30 Jan 2014 Parliamentary inquiry on e-invoicing invoicing – a session of contrasts
On Monday morning I had what I thought was a slight cold. Sniffing, I headed to London. By late morning, it was a proper cold and by the time I arrived in Westminster for the second sitting of Stephen McPartland’s parliamentary inquiry into e-invoicing, I’d developed full blown man-flu.
This was a session characterised by contrasts. Forthright opinions together with cautiously expressed views. Good news mixed with disappointing revelations. But overall a great second session.
Together with Stephen, I was joined by the same group as last time, Emmanouil Schizas, Senior Economic Analyst at the Association of Chartered Certified Accountants, a highly articulate, calmly spoken and intelligent individual; Professor Dermot Cahill, an authority on public procurement law who had just returned from what sounded like a fascinating trip to Nigeria (I must speak to him further about this); Ian Taylor, a former Member of Parliament and no stranger to technology discussions; Chris Godwin, a most charming chap who founded the UK National e-invoicing Forum (UKNeF) and last but not least, our co-chairperson Philip Aiken, Chairman of Aveva, Australian and quite the diplomat – he only mentioned the Ashes 4 times.
First up was Sid Vasili from Invapay together with Ian Burdon from Elcom and regular contributor to Purchasing Insight. Those that know Sid will not be surprised that he was forthright in expressing his views. His no-nonsense approach impressed the committee. “I feel that a direct approach is always the best policy” he explained later, “or else we could be faffing about for years and getting nowhere with the Tax Payers picking up unnecessary costs.” Hear, hear I say.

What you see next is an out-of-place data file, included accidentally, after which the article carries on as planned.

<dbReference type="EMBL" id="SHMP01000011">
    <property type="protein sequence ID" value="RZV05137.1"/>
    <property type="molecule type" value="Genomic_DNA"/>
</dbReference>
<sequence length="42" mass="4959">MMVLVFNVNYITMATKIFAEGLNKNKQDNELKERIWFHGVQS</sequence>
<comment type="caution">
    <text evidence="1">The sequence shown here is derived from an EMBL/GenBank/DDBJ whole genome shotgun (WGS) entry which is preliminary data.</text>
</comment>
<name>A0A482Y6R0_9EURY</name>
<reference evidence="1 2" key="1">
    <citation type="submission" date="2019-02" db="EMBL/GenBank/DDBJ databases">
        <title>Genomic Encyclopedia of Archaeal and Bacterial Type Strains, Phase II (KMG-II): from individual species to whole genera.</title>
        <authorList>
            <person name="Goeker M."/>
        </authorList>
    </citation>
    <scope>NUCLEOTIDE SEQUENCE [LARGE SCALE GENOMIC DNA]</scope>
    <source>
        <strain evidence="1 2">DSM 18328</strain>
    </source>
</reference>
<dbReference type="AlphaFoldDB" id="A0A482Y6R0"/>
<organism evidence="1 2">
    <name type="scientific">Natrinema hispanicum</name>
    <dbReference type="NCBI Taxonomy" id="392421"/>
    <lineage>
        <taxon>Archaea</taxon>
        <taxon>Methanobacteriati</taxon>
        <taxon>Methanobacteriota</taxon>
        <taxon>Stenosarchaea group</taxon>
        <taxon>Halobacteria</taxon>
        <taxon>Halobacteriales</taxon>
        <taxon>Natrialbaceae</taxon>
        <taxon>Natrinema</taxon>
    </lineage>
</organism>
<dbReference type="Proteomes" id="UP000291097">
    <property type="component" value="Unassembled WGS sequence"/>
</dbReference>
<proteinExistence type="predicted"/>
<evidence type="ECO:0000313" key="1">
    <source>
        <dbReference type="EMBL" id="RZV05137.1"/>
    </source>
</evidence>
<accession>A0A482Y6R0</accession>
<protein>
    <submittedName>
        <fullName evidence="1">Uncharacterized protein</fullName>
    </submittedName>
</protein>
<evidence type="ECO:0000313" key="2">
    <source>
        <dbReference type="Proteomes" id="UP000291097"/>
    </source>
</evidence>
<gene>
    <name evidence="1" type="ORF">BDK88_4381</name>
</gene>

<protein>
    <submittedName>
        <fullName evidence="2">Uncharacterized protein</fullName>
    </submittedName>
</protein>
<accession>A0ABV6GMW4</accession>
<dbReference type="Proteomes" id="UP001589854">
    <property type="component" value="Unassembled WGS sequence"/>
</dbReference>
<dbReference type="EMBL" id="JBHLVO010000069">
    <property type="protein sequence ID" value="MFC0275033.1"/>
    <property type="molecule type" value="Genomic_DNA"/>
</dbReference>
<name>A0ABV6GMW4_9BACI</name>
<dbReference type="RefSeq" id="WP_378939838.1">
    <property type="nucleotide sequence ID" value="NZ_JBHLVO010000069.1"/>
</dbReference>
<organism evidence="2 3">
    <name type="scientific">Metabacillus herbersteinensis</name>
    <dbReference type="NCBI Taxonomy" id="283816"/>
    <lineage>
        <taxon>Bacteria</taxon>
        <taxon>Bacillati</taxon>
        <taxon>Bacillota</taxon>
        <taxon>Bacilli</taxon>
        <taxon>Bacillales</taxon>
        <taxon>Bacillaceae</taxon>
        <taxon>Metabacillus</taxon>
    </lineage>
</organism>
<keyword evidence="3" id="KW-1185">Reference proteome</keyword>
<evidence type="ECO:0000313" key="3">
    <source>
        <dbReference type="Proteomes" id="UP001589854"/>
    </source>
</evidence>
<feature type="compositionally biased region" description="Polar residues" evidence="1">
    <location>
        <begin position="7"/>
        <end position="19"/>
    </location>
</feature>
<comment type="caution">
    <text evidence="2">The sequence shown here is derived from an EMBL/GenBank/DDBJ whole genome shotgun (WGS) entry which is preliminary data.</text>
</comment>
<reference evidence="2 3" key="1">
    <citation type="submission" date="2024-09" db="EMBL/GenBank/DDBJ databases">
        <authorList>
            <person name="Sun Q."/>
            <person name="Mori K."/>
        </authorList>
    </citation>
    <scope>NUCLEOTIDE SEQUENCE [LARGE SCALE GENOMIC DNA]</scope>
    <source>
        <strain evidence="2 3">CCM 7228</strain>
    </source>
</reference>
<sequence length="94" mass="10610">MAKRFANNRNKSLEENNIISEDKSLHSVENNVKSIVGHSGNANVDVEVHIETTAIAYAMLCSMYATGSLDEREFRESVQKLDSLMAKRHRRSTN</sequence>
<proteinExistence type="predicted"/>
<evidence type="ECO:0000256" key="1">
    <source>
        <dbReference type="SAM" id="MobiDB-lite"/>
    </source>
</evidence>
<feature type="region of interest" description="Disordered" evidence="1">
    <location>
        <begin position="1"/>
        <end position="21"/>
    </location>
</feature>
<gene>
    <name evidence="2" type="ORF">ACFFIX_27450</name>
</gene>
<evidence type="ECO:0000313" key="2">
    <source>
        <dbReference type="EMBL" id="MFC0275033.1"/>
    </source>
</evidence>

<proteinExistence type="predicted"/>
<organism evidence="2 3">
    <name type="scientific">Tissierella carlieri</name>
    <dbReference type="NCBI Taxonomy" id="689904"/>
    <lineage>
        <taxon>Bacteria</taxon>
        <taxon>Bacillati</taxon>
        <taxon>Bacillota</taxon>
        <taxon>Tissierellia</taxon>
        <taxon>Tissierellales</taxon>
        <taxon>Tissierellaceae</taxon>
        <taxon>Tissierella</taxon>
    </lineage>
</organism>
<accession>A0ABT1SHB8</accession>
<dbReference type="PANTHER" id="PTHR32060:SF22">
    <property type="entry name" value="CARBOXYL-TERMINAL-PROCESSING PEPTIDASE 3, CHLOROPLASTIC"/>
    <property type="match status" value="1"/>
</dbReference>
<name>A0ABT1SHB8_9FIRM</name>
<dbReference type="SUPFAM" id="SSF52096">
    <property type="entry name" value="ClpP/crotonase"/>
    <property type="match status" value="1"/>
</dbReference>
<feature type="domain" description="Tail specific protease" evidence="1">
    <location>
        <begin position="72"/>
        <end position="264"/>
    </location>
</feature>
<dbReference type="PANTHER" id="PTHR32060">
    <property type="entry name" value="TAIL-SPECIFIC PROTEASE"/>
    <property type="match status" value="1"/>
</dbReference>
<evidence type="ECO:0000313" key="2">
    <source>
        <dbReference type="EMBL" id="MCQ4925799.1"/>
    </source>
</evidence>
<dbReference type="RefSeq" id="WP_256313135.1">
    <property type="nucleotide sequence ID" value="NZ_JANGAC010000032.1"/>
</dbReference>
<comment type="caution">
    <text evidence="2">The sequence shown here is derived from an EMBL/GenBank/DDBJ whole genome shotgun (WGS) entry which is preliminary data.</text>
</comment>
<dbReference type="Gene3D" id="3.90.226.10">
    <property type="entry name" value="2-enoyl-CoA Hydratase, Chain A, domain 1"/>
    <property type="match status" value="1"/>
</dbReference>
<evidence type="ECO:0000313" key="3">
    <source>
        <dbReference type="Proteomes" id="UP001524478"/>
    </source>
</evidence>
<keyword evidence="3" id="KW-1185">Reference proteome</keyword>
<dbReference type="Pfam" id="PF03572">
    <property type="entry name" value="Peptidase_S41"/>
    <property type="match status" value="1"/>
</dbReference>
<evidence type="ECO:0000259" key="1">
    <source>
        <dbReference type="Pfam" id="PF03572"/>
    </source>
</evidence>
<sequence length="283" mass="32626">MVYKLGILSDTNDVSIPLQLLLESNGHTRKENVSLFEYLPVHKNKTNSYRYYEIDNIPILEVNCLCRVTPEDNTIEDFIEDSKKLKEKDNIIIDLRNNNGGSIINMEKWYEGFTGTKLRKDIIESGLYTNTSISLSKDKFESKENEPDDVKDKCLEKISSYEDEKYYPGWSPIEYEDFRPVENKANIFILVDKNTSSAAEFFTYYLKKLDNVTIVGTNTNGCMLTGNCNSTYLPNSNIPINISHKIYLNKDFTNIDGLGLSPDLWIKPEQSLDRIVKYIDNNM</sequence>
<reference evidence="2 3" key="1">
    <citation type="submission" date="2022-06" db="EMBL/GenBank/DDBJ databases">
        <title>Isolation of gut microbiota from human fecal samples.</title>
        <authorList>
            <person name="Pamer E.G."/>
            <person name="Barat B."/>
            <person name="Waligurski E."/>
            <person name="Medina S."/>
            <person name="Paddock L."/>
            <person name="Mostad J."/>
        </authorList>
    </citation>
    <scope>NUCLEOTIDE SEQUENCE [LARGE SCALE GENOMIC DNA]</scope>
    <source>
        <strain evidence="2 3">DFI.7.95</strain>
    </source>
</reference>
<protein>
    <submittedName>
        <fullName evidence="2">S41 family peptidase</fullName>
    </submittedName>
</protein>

Ian Burdon is a man of words and he used most of them on Monday. His insights based on his own experience as a civil servant and his current role at Elcom were high valuable.
Next up were a group of civil servants, Kerry Jones from BIS, Martin Leverington Procurement policy adviser at the Cabinet Office and Sam Rowbury, Director of Public Procurement Policy, also at the Cabinet Office. I found their submissions fascinating – not so much because they brought a new insight to the table from quite a different angle, but the caution with which they addressed questions. Sid Vasili would never have made a civil servant.
Finally, Malcolm Harbour, Member of the European Parliament, brought good news and less good news. The good news was that he was able to confirm that the European Commission had given its approval to support e-invoicing by developing a single standard to support interoperability across the EU. This has been reported widely but it was great hearing the interpretation directly from the MEP. The less good news was the description of the timescales to develop and implement the standard. My heart sank, and I think a few others did too, when we heard that it would take 3 years to deliver the standard and that would be followed by another 3 years to deploy it.
Set your alarm clock for 2020.
I shouldn’t be depressed about it. 2020 is the worst case scenario and I have enough faith in some of the European governments to feel optimistic that they’ll accelerate these timescales. After all, the estimated savings are €2.3 billion and every year that there’s a delay there’s another €2.3 billion down the plug hole. Even the most cautious politician would not want to defend that level of waste.
The written and oral submissions are now complete and the hard work of delivering a document that summarises our findings now begins. I’m looking forward to working with the team to get this out – hopefully this side of Easter.
That is of course assuming that I didn’t give them all man-flu and they refuse to be in the same as me ever again.
Pete Loughlin can be found on twitter @peteloughlin